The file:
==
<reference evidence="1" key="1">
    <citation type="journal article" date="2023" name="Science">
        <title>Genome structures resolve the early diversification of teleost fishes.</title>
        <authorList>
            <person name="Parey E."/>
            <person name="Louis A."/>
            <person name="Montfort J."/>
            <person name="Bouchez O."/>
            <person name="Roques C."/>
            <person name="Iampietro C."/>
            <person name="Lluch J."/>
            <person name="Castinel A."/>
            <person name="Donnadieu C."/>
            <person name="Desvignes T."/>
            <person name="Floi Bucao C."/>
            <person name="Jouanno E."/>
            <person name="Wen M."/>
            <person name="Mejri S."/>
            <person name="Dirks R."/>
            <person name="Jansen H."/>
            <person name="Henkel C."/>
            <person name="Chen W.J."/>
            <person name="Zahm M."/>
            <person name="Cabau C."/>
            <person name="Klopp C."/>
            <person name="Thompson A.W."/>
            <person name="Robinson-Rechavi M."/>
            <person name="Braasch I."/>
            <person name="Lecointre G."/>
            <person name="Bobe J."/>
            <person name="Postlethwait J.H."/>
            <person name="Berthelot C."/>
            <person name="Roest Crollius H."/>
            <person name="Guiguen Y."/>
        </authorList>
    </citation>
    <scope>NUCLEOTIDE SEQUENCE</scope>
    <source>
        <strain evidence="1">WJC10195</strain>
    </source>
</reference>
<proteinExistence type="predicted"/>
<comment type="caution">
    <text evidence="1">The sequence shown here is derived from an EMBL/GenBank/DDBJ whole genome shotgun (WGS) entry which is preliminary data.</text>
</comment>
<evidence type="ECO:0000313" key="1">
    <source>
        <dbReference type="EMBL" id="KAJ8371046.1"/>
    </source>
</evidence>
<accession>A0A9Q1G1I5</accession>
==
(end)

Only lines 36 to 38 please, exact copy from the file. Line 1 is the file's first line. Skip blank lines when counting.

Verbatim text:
    </citation>
    <scope>NUCLEOTIDE SEQUENCE</scope>
    <source>